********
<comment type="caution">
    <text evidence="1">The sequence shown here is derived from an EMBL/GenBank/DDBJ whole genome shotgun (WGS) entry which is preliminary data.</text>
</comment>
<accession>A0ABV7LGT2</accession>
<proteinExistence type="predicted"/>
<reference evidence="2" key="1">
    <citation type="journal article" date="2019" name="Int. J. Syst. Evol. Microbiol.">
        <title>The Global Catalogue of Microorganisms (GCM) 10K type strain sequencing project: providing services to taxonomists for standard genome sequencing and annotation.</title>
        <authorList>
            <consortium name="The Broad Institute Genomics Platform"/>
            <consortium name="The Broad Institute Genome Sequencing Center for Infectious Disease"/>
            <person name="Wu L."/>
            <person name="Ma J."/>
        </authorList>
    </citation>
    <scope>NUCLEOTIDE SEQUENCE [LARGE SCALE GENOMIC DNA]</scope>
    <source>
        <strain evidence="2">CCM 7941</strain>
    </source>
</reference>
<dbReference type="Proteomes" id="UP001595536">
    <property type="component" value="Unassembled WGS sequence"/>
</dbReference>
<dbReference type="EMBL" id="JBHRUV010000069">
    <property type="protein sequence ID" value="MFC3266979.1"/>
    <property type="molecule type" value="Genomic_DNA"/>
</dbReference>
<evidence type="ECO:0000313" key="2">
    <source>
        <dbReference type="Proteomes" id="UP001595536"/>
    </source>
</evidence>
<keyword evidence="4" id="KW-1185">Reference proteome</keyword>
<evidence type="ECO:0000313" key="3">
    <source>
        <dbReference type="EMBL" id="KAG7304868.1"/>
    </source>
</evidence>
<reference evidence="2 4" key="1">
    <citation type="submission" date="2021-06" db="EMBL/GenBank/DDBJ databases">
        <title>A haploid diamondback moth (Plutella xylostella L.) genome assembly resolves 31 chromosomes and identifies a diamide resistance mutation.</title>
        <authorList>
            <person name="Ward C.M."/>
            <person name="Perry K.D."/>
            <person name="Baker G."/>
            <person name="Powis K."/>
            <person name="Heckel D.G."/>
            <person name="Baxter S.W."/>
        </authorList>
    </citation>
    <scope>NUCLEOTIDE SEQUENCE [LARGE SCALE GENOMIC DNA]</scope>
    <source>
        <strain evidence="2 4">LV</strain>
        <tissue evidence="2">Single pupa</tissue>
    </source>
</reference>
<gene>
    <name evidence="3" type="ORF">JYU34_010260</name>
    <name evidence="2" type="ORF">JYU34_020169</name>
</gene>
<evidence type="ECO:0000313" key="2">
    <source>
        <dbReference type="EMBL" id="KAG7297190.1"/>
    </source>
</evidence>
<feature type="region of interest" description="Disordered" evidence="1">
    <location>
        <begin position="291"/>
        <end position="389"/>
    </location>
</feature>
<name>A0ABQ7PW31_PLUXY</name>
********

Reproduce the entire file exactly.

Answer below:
<comment type="caution">
    <text evidence="1">The sequence shown here is derived from an EMBL/GenBank/DDBJ whole genome shotgun (WGS) entry which is preliminary data.</text>
</comment>
<accession>A0ABV7LGT2</accession>
<proteinExistence type="predicted"/>
<reference evidence="2" key="1">
    <citation type="journal article" date="2019" name="Int. J. Syst. Evol. Microbiol.">
        <title>The Global Catalogue of Microorganisms (GCM) 10K type strain sequencing project: providing services to taxonomists for standard genome sequencing and annotation.</title>
        <authorList>
            <consortium name="The Broad Institute Genomics Platform"/>
            <consortium name="The Broad Institute Genome Sequencing Center for Infectious Disease"/>
            <person name="Wu L."/>
            <person name="Ma J."/>
        </authorList>
    </citation>
    <scope>NUCLEOTIDE SEQUENCE [LARGE SCALE GENOMIC DNA]</scope>
    <source>
        <strain evidence="2">CCM 7941</strain>
    </source>
</reference>
<dbReference type="Proteomes" id="UP001595536">
    <property type="component" value="Unassembled WGS sequence"/>
</dbReference>
<dbReference type="EMBL" id="JBHRUV010000069">
    <property type="protein sequence ID" value="MFC3266979.1"/>
    <property type="molecule type" value="Genomic_DNA"/>
</dbReference>
<evidence type="ECO:0000313" key="2">
    <source>
        <dbReference type="Proteomes" id="UP001595536"/>
    </source>
</evidence>
<keyword evidence="4" id="KW-1185">Reference proteome</keyword>
<evidence type="ECO:0000313" key="3">
    <source>
        <dbReference type="EMBL" id="KAG7304868.1"/>
    </source>
</evidence>
<reference evidence="2 4" key="1">
    <citation type="submission" date="2021-06" db="EMBL/GenBank/DDBJ databases">
        <title>A haploid diamondback moth (Plutella xylostella L.) genome assembly resolves 31 chromosomes and identifies a diamide resistance mutation.</title>
        <authorList>
            <person name="Ward C.M."/>
            <person name="Perry K.D."/>
            <person name="Baker G."/>
            <person name="Powis K."/>
            <person name="Heckel D.G."/>
            <person name="Baxter S.W."/>
        </authorList>
    </citation>
    <scope>NUCLEOTIDE SEQUENCE [LARGE SCALE GENOMIC DNA]</scope>
    <source>
        <strain evidence="2 4">LV</strain>
        <tissue evidence="2">Single pupa</tissue>
    </source>
</reference>
<gene>
    <name evidence="3" type="ORF">JYU34_010260</name>
    <name evidence="2" type="ORF">JYU34_020169</name>
</gene>
<evidence type="ECO:0000313" key="2">
    <source>
        <dbReference type="EMBL" id="KAG7297190.1"/>
    </source>
</evidence>
<feature type="region of interest" description="Disordered" evidence="1">
    <location>
        <begin position="291"/>
        <end position="389"/>
    </location>
</feature>
<name>A0ABQ7PW31_PLUXY</name>